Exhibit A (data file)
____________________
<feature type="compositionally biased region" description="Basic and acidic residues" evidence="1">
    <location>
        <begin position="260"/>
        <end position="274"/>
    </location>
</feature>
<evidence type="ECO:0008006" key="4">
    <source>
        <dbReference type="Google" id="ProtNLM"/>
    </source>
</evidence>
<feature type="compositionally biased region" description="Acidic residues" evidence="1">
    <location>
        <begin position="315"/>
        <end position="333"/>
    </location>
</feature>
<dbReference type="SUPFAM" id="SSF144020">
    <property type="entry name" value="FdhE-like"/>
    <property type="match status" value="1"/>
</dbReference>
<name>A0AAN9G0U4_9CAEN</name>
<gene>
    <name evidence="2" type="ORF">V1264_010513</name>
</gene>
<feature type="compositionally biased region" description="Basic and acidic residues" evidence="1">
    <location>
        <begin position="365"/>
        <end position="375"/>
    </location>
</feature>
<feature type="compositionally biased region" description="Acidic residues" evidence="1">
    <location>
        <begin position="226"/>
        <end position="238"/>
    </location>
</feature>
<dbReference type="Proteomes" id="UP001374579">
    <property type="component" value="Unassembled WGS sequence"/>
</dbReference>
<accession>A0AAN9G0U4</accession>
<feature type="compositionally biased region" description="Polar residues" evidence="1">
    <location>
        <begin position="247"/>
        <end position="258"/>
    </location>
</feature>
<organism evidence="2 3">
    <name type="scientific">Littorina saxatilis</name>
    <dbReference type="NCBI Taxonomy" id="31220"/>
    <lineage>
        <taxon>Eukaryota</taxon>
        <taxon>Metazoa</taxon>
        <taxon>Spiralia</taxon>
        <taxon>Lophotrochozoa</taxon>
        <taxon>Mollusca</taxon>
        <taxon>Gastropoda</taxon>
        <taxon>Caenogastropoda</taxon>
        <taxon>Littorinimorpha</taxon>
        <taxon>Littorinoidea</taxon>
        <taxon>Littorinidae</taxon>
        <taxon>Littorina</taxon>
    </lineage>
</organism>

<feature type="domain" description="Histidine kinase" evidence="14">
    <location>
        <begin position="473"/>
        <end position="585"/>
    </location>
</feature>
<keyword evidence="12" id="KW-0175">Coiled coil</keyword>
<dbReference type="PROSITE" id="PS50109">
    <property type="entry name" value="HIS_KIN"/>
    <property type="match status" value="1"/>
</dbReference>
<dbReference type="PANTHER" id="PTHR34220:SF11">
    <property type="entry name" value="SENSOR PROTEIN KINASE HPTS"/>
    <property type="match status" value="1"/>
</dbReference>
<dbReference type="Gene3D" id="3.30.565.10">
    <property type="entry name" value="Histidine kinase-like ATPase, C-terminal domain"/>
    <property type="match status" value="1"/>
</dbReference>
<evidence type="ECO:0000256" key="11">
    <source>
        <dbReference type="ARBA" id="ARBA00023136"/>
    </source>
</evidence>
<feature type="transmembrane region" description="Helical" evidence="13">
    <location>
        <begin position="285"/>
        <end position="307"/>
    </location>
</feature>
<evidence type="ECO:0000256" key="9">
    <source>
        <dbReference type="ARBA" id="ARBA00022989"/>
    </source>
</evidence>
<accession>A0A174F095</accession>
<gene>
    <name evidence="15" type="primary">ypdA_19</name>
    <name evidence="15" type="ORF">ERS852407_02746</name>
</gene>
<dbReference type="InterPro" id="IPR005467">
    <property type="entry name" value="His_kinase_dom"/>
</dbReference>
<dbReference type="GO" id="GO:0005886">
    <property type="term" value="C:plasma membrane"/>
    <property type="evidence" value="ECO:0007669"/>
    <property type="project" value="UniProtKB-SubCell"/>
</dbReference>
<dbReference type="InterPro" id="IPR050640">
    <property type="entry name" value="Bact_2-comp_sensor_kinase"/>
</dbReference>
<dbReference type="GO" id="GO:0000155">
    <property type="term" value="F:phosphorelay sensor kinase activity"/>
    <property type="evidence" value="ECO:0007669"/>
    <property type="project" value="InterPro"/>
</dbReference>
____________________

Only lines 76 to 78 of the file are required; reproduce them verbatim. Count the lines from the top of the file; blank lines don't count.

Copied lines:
<dbReference type="PANTHER" id="PTHR34220:SF11">
    <property type="entry name" value="SENSOR PROTEIN KINASE HPTS"/>
    <property type="match status" value="1"/>